The crash recorder according to the invention is a small sphere 2. FIG. 1 is an exploded diagram of the sphere 2 consisting of two hemispherical shells 4, 6. The hemispherical shells are made of a metal material, for example, steel. The sphere is approximately the size of a tennis ball and its outside has a signaling color (e.g. bright red). The storage electronics 10 shown in FIG. 2, provided in a casting compound 12 in a spherical shape, are placed in the cavity 8 of the hemispherical shells 4, 6 after which the hemispherical shells 4, 6 are joined firmly together by force-fitting (FIG. 1) or by a screw thread connection (not shown).
The interior of the hemispheres is provided with thermal insulation 14. One of the hemispheres 6 is flattened on one side and joined in this area to a plate 15 by means of a screw 16, centering pin 18, and spacer 20. In this area of the hemisphere 6, a hole 22 is provided for a data line 24. Data line 24 leads to a modular plug 26 connected to plate 15. The plug in turn is connected to data lines (not shown) coming from the data sources. Plate 15 is connected to a component 28 of an aircraft (FIG. 3) or a helicopter (FIG. 4). These figures show possible installation locations for the crash recorder 2 according to the invention in the tail and wings of an aircraft (FIG. 3) or in the tail of a helicopter (FIG. 4). The crash recorder with the size of a tennis ball can also be installed in a life raft as shown in FIG. 6.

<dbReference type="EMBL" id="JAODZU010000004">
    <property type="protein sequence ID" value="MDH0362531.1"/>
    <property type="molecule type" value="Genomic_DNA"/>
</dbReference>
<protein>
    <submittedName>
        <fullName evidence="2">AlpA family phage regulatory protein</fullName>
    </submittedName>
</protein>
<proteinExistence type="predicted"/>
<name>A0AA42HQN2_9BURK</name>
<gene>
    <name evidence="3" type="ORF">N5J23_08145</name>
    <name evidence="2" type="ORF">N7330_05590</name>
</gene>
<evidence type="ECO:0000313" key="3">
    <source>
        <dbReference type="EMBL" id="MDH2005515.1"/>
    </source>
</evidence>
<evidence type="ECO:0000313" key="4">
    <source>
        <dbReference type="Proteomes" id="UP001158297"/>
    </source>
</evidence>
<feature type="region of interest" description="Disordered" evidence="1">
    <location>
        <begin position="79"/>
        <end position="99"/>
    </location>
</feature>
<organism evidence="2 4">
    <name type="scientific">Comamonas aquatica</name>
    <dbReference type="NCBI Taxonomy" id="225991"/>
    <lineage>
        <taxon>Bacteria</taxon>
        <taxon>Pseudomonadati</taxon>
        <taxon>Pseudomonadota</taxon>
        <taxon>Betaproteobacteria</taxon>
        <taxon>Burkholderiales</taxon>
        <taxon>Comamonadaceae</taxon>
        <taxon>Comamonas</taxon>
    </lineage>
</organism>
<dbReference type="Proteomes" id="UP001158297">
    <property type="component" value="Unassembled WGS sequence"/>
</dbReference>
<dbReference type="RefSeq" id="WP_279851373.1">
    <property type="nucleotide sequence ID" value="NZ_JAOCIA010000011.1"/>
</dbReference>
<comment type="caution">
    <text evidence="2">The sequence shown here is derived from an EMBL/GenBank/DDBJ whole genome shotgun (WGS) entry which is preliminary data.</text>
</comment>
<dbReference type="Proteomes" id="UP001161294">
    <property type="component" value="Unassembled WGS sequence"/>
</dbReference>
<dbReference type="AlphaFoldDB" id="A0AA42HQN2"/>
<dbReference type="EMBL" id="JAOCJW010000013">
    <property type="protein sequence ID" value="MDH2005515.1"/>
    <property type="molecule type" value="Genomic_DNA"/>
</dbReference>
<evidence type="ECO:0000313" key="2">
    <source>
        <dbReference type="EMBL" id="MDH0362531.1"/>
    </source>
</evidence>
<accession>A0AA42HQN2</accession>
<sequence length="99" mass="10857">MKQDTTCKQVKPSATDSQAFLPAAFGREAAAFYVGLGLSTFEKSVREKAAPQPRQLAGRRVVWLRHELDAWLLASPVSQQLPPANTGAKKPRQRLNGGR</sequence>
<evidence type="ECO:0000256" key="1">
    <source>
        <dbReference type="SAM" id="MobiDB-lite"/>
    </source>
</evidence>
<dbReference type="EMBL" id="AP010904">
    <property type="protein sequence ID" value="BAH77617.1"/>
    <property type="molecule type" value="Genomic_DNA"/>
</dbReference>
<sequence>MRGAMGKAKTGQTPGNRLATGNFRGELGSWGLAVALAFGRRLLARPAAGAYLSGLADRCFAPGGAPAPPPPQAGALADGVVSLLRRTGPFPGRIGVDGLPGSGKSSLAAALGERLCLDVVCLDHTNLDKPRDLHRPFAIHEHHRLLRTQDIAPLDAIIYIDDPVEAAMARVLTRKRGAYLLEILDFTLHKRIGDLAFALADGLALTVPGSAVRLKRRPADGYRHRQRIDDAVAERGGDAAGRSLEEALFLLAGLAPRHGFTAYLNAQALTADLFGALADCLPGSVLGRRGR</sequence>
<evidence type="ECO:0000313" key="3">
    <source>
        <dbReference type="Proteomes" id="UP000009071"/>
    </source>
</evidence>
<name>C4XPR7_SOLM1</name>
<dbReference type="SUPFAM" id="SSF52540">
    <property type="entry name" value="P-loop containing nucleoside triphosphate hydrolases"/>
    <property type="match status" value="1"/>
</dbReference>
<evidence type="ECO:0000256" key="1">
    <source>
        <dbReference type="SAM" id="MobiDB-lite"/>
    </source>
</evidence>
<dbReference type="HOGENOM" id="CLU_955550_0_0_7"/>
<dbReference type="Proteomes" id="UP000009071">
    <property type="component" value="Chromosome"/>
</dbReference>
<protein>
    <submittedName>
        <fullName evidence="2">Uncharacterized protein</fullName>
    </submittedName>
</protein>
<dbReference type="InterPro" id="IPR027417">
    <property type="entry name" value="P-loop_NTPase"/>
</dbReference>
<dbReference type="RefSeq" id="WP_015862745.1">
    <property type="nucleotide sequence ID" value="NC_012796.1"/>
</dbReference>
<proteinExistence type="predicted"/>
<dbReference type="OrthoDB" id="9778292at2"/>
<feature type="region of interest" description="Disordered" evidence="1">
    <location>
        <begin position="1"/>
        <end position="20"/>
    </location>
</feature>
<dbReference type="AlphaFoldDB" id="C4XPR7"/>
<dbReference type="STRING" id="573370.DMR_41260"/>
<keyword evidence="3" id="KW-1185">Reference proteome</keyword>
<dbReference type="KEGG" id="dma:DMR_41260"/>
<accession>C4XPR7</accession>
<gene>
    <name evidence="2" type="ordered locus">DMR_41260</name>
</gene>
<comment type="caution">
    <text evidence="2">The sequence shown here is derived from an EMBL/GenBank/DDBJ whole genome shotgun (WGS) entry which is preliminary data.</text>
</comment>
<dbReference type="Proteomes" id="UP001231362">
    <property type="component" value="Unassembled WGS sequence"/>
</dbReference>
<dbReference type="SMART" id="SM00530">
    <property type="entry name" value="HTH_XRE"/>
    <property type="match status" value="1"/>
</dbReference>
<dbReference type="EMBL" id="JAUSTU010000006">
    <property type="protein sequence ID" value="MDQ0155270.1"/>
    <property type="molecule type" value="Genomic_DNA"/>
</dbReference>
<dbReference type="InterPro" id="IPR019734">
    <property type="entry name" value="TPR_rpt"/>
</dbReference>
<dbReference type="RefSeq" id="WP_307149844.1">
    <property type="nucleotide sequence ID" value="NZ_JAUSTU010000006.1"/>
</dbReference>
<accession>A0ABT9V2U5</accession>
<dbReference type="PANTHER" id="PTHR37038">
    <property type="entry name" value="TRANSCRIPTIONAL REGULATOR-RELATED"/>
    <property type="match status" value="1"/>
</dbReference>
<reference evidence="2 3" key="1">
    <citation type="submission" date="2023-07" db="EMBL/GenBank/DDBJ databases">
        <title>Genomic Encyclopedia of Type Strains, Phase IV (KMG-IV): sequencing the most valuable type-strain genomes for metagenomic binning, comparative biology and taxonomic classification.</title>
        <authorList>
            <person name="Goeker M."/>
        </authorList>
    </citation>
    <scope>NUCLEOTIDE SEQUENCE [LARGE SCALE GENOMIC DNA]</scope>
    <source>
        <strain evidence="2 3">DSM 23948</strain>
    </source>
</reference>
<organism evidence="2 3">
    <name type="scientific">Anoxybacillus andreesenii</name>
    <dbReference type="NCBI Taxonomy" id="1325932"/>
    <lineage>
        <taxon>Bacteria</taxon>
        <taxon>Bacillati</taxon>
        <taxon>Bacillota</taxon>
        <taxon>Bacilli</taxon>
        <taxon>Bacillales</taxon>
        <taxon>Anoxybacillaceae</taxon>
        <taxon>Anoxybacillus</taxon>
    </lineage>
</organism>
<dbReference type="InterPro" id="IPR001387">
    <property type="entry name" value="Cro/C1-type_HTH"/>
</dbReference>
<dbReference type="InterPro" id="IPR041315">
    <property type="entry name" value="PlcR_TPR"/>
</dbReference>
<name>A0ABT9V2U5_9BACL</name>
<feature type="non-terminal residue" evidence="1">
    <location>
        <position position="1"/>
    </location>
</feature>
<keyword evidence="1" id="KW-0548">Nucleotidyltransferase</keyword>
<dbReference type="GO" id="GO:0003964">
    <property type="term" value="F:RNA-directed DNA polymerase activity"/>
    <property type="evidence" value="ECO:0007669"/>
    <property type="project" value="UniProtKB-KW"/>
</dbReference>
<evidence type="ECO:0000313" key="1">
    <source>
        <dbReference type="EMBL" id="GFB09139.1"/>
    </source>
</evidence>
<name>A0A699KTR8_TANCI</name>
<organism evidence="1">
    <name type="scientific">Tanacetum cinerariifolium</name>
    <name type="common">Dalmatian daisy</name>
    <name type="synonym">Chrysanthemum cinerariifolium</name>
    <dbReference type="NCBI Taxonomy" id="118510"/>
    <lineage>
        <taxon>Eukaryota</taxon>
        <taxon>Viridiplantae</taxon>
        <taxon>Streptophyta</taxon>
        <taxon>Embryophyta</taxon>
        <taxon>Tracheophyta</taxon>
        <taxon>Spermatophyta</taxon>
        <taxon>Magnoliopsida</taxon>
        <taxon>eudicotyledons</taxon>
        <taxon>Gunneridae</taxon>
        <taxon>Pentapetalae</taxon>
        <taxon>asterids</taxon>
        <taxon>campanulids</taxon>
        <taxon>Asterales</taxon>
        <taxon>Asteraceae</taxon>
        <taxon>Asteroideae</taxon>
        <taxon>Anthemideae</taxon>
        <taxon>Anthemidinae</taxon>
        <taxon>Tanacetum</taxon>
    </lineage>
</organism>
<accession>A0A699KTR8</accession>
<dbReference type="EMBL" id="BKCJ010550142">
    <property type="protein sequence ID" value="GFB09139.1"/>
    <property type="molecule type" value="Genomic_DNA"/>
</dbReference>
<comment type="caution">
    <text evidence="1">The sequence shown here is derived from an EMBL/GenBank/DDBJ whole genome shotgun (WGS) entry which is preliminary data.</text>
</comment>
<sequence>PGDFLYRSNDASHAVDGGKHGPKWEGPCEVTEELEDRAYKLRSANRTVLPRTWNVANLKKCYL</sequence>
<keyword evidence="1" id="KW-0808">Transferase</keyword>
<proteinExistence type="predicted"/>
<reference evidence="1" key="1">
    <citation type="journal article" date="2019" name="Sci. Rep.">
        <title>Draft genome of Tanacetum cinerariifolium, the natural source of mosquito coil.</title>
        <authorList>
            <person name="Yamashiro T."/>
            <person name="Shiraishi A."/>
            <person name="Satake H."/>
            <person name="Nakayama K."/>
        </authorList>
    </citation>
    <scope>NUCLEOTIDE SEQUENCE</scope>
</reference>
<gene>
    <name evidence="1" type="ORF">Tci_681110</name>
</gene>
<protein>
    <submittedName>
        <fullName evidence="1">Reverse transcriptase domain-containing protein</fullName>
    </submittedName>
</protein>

FIG. 5 shows, for example, several details of the storage electronics 10. Storage electronics 10 are connected to modular plug 26 by connecting lines 24. The power supply to the storage electronics of a storage module consists of a filter for the operating voltage 30 and a circuit 32 to generate regulated DC voltage. The data processing unit of the storage electronics of a storage module consist of a filter 34 and a serial data bus of a digital control unit 36, and storage interface 38, and a data storage device 40. The filter for data connection 34 suppresses high frequency interference and provides electromagnetic protection against unwanted radiation (e.g. transmitter antennas on the aircraft). Digital control unit 36 receives and sends the agreed data protocols from and to the on-board electronics and passes data to be stored and storage commands through the storage interface 38. Storage interface 38 writes and reads the data in storage device 40 of the storage module. Data storage device 40 consists of several storage modules that, in the event of a power outage, are nonvolatile, deletable, and reprogrammable.